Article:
Potty chair will attract some collectors, repel others
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This "potty" chair would be slightly distasteful to some collectors, but its history may be interesting to others.
Q. I have owned this "potty" chair since 1970. It has been refinished once to my knowledge. I can find no marking on it, but it came from the old Bridgewater State Hospital in Massachusetts. Any information would be appreciated.
A. Over the years, this sort of device has had a number of names — most of them euphemisms for what this really is: a toilet chair.
Indoor plumbing was not common in the Western world until the 20th century, and until that time, if someone had to "go to the bathroom" (another euphemism) in the middle of the night, it could be a long and somewhat unpleasant trip to the "little house out back."
Since at least the 16th century, people of means often had a "close stool," which was an enclosed cabinet or box at sitting height that had an opening in the top that was positioned above a removable pewter or pottery bucket-like receptacle. This hole had a cover of some sort to disguise the close stool's actual function.
The piece in today's question is a turn of the 20th century "toilet chair" or "potty chair." Peeking through the dark wood stain that has been applied to it sometime in the past, we believe we see oak grain. The pressed-in decoration on the chair's crest rail confirms this is likely to be an oak chair and of turn-of-the-century origin.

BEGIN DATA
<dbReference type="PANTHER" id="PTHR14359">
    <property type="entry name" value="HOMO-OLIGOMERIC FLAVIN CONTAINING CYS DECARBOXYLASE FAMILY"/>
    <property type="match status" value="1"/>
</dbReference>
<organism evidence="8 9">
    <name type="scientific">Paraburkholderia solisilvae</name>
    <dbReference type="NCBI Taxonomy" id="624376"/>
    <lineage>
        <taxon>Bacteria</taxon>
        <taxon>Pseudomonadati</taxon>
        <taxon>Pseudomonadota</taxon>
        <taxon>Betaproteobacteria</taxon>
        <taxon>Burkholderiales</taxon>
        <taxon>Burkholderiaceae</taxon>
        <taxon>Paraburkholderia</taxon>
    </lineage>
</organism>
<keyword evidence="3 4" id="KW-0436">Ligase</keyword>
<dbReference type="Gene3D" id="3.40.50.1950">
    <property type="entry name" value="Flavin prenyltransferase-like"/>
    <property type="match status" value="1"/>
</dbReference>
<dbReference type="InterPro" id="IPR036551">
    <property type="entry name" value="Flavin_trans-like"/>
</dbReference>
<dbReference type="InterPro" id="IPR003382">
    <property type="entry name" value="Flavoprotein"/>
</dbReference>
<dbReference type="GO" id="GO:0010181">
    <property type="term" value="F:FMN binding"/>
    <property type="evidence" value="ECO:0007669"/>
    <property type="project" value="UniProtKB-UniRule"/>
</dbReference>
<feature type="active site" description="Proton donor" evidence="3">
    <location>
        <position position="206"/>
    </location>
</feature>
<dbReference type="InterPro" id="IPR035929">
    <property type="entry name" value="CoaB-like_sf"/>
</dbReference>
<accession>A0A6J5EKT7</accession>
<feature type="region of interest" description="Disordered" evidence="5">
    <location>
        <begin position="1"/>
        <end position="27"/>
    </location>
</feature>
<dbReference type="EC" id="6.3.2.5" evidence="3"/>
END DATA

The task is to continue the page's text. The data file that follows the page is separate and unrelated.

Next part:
More precisely, this is a spindle-back, adult-sized potty chair that was probably manufactured no earlier than 1895 and no later than 1910 or so. Child-sized "potty" chairs were also made.
We have known a few people who collect this sort of thing, but most collectors find such devices distasteful and don't think they have a place in either their bedroom or living room. The chair in today's question may be a little more distasteful to many because it came from the notorious Bridgewater State Hospital near Bridgewater, Mass.
This facility was founded in 1855 as an almshouse. Later it became a workhouse for those with short sentences, and now is a facility for the criminally insane. At the turn of the 20th century, when this chair might have been used there, Bridgewater was not a pleasant place to be. This fact will attract some collectors while creeping out others.
This is an interesting piece, but its monetary value is relatively modest because of what it is and where it was used. For insurance purposes, this chair's value is between $100 and $150.
• Contact Helaine Fendelman and Joe Rosson at Treasures in Your Attic, P.O. Box 18350, Knoxville, TN 37928.
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